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Prize for PhD thesis on sexual violence

News: Apr 01, 2020

Anne-Kathrin Kreft, postdoc at the Department of Political Science, has been awarded the Christiane-Rajewsky-Preis 2020 for her PhD thesis Sexual Violence in Armed Conflict: Threat, Mobilization and Gender Norms, by the German Association for Peace and Conflict Studies.

In her thesis Anne-Kathrin Kreft shows that sexual violence in armed conflict can be a driver of women’s political mobilization for peace and women’s rights.

Congratulations Anne-Kathrin, how does it feel?

Thank you! Of course, it is a great honor to receive an award for my dissertation work. I spent four years researching conflict-related sexual violence, and how women in civil society as well as international actors respond to this violence, inter alia by completing two fieldwork trips to Colombia. Given the subject matter, this work was not always easy. That just makes me all the happier that a jury of peace and conflict scholars sees merit in the dissertation and its core objective: to highlight and examine women’s agency in response to adversity.

What in your research made the German Association for Peace and Conflict Studies so interested that they decided to award you the prize?

The prize is awarded annually to junior scholars who “have made an outstanding contribution to peace and conflict research.” There was supposed to be an award ceremony in which the jury was going to share their justification for selecting the two awardees (the other recipient of the prize is Pia Falschebner). However, due to the developing COVID-19 situation, the award ceremony had to be indefinitely postponed. These are a lot of words to say: I do not yet know what was the driving factor in the jury’s decision, but I thank them for awarding me the prize!

What does the prize consist of? What does it mean to you?

The recognition of my research that comes with the award is the greatest gain. It signifies that work on violence against women, and women’s resistance to this violence – which is still often considered a fringe issue – is worth doing and is an integral part of conflict research. Greater recognition may also mean further dissemination of the results of my dissertation, and thus of the stories and experiences shared by the women activists I spoke with in Colombia. The dissertation would not be what it is without these women, who do impressive work every day to confront sexual and other violence against women and to counter harmful gender norms that facilitate and normalize this violence.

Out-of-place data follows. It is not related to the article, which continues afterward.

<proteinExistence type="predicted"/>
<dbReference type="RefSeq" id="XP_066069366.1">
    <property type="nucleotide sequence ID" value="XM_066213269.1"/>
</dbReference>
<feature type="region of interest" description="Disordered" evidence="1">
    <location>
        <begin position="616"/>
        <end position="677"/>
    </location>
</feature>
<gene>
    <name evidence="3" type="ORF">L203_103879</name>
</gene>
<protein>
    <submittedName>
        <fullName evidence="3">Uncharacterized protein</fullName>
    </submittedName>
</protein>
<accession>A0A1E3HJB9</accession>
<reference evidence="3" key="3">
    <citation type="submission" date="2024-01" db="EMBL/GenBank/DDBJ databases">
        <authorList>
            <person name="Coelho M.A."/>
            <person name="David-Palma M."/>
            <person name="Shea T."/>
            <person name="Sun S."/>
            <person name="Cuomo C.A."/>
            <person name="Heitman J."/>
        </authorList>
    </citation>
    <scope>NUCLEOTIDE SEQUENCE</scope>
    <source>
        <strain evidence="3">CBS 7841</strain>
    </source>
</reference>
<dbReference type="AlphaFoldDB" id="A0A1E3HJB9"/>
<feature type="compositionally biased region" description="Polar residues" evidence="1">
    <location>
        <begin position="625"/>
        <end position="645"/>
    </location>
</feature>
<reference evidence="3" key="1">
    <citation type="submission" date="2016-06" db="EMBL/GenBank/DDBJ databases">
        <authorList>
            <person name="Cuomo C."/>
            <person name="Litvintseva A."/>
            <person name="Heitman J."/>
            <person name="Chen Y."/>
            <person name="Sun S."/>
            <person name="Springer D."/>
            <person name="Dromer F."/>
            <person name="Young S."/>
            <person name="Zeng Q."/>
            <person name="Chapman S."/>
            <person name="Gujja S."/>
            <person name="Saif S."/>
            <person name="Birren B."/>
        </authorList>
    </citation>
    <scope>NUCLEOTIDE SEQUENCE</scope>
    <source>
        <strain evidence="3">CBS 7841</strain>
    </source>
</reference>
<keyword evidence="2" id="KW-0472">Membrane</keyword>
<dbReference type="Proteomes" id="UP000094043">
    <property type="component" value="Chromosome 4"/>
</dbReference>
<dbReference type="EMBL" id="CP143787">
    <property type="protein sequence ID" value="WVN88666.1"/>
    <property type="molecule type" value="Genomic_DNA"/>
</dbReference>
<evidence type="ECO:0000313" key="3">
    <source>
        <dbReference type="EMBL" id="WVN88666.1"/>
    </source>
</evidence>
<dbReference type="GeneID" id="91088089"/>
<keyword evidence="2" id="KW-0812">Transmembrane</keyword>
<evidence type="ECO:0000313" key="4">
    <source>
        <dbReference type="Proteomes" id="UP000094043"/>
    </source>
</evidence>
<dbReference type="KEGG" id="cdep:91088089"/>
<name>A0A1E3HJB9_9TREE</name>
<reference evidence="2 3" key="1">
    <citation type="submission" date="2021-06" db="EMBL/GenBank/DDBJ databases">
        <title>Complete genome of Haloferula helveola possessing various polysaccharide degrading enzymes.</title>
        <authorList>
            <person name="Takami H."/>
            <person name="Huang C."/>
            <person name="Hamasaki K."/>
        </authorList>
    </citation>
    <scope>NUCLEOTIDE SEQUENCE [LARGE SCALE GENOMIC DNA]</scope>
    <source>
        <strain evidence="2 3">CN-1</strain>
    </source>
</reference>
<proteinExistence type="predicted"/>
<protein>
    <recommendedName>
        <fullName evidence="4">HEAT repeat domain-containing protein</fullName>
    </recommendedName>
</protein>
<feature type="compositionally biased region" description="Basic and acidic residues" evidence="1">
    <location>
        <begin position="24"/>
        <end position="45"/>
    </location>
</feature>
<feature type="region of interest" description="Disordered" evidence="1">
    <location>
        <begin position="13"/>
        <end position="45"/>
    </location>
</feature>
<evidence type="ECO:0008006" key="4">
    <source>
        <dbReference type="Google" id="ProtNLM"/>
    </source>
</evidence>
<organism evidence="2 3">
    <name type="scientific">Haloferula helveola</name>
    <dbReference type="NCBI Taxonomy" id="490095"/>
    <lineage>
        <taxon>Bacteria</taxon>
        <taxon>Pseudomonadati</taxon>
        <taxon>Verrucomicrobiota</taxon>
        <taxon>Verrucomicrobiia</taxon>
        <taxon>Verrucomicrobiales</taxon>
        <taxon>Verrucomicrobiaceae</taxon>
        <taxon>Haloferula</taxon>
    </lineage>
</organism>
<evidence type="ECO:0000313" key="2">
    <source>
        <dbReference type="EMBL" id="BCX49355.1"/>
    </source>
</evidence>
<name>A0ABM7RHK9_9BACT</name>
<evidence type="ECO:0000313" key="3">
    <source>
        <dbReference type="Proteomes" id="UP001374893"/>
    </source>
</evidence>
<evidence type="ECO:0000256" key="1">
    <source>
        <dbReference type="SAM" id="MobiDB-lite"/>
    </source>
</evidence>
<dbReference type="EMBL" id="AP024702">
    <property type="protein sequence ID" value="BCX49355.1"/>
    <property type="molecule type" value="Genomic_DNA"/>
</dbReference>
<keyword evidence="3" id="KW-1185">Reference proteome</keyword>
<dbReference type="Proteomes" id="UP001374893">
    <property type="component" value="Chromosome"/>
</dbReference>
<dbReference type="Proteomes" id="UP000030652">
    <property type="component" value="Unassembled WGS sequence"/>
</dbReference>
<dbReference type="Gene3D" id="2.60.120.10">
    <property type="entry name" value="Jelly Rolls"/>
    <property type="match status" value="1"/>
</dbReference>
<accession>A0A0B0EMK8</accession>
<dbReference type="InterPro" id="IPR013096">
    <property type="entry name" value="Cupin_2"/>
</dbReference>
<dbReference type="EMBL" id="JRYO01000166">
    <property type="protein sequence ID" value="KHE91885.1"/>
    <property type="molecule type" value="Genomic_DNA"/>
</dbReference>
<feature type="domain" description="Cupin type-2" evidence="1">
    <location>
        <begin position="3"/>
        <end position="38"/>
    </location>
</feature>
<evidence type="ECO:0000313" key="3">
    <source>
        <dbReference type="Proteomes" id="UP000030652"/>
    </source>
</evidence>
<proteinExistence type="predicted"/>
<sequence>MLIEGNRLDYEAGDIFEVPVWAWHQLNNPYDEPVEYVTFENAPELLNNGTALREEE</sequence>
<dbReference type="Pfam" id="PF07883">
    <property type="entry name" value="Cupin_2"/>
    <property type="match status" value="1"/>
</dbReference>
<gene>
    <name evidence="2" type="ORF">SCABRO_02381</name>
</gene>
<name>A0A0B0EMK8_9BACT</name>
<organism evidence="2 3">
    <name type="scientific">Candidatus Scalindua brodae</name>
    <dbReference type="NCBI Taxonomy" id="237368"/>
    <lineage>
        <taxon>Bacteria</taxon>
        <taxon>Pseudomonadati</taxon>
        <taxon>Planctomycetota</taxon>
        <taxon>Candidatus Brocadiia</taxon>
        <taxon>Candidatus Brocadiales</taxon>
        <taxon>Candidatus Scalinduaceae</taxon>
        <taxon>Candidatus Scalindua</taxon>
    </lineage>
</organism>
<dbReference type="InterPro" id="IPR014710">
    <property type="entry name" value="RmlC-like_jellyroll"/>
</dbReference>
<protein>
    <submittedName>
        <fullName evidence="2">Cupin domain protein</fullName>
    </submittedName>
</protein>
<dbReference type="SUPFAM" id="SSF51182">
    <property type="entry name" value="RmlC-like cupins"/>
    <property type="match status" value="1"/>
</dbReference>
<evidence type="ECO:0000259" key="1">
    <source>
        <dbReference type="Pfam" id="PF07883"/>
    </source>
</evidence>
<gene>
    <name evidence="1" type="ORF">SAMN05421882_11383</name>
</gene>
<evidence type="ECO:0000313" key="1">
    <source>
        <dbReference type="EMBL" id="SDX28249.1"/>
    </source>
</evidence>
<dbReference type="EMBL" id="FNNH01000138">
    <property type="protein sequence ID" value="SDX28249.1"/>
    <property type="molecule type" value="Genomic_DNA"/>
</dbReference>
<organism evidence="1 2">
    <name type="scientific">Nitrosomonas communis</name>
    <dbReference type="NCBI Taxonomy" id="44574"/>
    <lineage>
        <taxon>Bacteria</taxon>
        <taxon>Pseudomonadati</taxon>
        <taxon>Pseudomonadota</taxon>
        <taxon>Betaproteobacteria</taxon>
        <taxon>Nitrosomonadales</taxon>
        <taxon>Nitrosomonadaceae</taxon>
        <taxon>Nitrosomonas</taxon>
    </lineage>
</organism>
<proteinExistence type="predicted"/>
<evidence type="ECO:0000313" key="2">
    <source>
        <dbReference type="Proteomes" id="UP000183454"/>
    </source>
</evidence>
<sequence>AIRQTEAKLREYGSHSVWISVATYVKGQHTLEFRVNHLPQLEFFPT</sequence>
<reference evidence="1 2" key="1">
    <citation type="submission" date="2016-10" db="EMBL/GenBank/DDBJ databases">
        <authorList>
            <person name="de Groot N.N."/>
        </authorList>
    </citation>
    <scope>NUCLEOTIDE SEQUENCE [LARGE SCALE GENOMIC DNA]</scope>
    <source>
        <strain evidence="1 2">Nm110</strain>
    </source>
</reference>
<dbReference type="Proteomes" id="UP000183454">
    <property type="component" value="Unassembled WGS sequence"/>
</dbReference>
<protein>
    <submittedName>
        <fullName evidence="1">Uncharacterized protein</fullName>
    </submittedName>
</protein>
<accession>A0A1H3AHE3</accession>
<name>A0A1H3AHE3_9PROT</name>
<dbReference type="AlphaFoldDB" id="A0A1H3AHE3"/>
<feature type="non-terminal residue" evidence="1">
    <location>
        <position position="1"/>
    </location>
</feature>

The prize also comes with a monetary award. Owing to the current COVID-19 crisis that is affecting countries all over the world, I will donate part of the award money to efforts to fight the coronavirus.

Anything else you would like to share?

Just a word of thanks to my supervisors, Ann Towns, Lena Wängnerud and Inger Skjelsbæk, for supporting this project; to Mattias Agerberg, who co-authored one of the papers included in the dissertation; to the Colombian research assistants who were integral to setting up and carrying out the interviews, Tania Soriano, Maria-Paula Rojas and Angie Valderrama; and of course to the Colombian women who spoke with me and shared their stories and experiences.

More information

Read more about Anne-Kathrin´s main research findings in this press release: Sexual violence is a driver of women's political mobilization.

The news about the prize was first published at the German Association for Peace and Conflict Studies’ web site (written in German), https://afk-web.de/cms/die-bisherigen-preistraegerinnen/


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